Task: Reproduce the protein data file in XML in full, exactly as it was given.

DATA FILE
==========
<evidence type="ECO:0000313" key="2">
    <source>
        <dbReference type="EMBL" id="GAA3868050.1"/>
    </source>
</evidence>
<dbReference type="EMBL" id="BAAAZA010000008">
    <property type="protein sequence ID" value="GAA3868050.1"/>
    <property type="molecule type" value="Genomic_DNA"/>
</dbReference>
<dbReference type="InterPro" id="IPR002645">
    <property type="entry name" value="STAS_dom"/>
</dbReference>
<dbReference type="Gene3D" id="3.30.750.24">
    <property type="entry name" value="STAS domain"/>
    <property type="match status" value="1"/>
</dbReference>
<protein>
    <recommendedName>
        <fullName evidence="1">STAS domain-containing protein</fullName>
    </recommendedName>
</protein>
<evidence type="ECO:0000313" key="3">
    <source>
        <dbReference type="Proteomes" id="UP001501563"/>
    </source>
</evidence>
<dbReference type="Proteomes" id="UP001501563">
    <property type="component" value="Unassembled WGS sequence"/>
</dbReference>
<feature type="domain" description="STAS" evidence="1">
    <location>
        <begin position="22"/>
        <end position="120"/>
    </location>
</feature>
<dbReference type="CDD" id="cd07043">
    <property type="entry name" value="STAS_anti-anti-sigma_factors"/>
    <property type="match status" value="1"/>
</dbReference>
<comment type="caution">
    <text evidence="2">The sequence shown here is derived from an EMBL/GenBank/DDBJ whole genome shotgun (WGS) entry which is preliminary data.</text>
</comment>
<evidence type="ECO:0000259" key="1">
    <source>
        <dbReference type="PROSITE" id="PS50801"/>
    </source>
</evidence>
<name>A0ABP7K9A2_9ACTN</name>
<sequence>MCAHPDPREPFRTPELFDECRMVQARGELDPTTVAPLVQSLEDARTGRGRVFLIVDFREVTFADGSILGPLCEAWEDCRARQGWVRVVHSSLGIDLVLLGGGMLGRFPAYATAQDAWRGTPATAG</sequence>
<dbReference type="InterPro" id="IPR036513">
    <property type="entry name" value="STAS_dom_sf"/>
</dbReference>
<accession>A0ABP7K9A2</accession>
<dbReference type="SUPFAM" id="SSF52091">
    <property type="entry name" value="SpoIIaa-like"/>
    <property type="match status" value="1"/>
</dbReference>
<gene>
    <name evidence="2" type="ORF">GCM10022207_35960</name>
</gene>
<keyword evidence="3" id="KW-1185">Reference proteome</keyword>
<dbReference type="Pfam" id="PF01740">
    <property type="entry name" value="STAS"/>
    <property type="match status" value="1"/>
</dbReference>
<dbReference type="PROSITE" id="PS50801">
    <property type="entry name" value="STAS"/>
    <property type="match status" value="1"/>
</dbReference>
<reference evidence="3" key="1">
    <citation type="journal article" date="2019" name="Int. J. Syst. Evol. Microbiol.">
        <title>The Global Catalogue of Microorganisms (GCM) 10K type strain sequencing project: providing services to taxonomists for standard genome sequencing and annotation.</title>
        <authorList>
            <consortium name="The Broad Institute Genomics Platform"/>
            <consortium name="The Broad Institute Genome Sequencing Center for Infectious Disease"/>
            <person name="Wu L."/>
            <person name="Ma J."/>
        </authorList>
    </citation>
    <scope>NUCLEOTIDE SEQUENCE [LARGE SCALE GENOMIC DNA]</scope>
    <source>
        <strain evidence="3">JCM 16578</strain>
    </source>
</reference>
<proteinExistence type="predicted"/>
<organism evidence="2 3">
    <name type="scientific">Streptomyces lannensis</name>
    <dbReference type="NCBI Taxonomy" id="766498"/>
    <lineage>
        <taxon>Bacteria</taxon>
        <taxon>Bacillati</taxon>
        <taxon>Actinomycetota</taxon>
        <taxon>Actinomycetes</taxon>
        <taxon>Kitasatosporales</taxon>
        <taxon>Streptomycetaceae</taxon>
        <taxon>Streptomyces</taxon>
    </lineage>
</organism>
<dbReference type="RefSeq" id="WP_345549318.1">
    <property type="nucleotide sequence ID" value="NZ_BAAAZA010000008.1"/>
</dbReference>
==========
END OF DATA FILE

<evidence type="ECO:0000313" key="2">
    <source>
        <dbReference type="EMBL" id="GAA3868050.1"/>
    </source>
</evidence>
<dbReference type="EMBL" id="BAAAZA010000008">
    <property type="protein sequence ID" value="GAA3868050.1"/>
    <property type="molecule type" value="Genomic_DNA"/>
</dbReference>
<dbReference type="InterPro" id="IPR002645">
    <property type="entry name" value="STAS_dom"/>
</dbReference>
<dbReference type="Gene3D" id="3.30.750.24">
    <property type="entry name" value="STAS domain"/>
    <property type="match status" value="1"/>
</dbReference>
<protein>
    <recommendedName>
        <fullName evidence="1">STAS domain-containing protein</fullName>
    </recommendedName>
</protein>
<evidence type="ECO:0000313" key="3">
    <source>
        <dbReference type="Proteomes" id="UP001501563"/>
    </source>
</evidence>
<dbReference type="Proteomes" id="UP001501563">
    <property type="component" value="Unassembled WGS sequence"/>
</dbReference>
<feature type="domain" description="STAS" evidence="1">
    <location>
        <begin position="22"/>
        <end position="120"/>
    </location>
</feature>
<dbReference type="CDD" id="cd07043">
    <property type="entry name" value="STAS_anti-anti-sigma_factors"/>
    <property type="match status" value="1"/>
</dbReference>
<comment type="caution">
    <text evidence="2">The sequence shown here is derived from an EMBL/GenBank/DDBJ whole genome shotgun (WGS) entry which is preliminary data.</text>
</comment>
<evidence type="ECO:0000259" key="1">
    <source>
        <dbReference type="PROSITE" id="PS50801"/>
    </source>
</evidence>
<name>A0ABP7K9A2_9ACTN</name>
<sequence>MCAHPDPREPFRTPELFDECRMVQARGELDPTTVAPLVQSLEDARTGRGRVFLIVDFREVTFADGSILGPLCEAWEDCRARQGWVRVVHSSLGIDLVLLGGGMLGRFPAYATAQDAWRGTPATAG</sequence>
<dbReference type="InterPro" id="IPR036513">
    <property type="entry name" value="STAS_dom_sf"/>
</dbReference>
<accession>A0ABP7K9A2</accession>
<dbReference type="SUPFAM" id="SSF52091">
    <property type="entry name" value="SpoIIaa-like"/>
    <property type="match status" value="1"/>
</dbReference>
<gene>
    <name evidence="2" type="ORF">GCM10022207_35960</name>
</gene>
<keyword evidence="3" id="KW-1185">Reference proteome</keyword>
<dbReference type="Pfam" id="PF01740">
    <property type="entry name" value="STAS"/>
    <property type="match status" value="1"/>
</dbReference>
<dbReference type="PROSITE" id="PS50801">
    <property type="entry name" value="STAS"/>
    <property type="match status" value="1"/>
</dbReference>
<reference evidence="3" key="1">
    <citation type="journal article" date="2019" name="Int. J. Syst. Evol. Microbiol.">
        <title>The Global Catalogue of Microorganisms (GCM) 10K type strain sequencing project: providing services to taxonomists for standard genome sequencing and annotation.</title>
        <authorList>
            <consortium name="The Broad Institute Genomics Platform"/>
            <consortium name="The Broad Institute Genome Sequencing Center for Infectious Disease"/>
            <person name="Wu L."/>
            <person name="Ma J."/>
        </authorList>
    </citation>
    <scope>NUCLEOTIDE SEQUENCE [LARGE SCALE GENOMIC DNA]</scope>
    <source>
        <strain evidence="3">JCM 16578</strain>
    </source>
</reference>
<proteinExistence type="predicted"/>
<organism evidence="2 3">
    <name type="scientific">Streptomyces lannensis</name>
    <dbReference type="NCBI Taxonomy" id="766498"/>
    <lineage>
        <taxon>Bacteria</taxon>
        <taxon>Bacillati</taxon>
        <taxon>Actinomycetota</taxon>
        <taxon>Actinomycetes</taxon>
        <taxon>Kitasatosporales</taxon>
        <taxon>Streptomycetaceae</taxon>
        <taxon>Streptomyces</taxon>
    </lineage>
</organism>
<dbReference type="RefSeq" id="WP_345549318.1">
    <property type="nucleotide sequence ID" value="NZ_BAAAZA010000008.1"/>
</dbReference>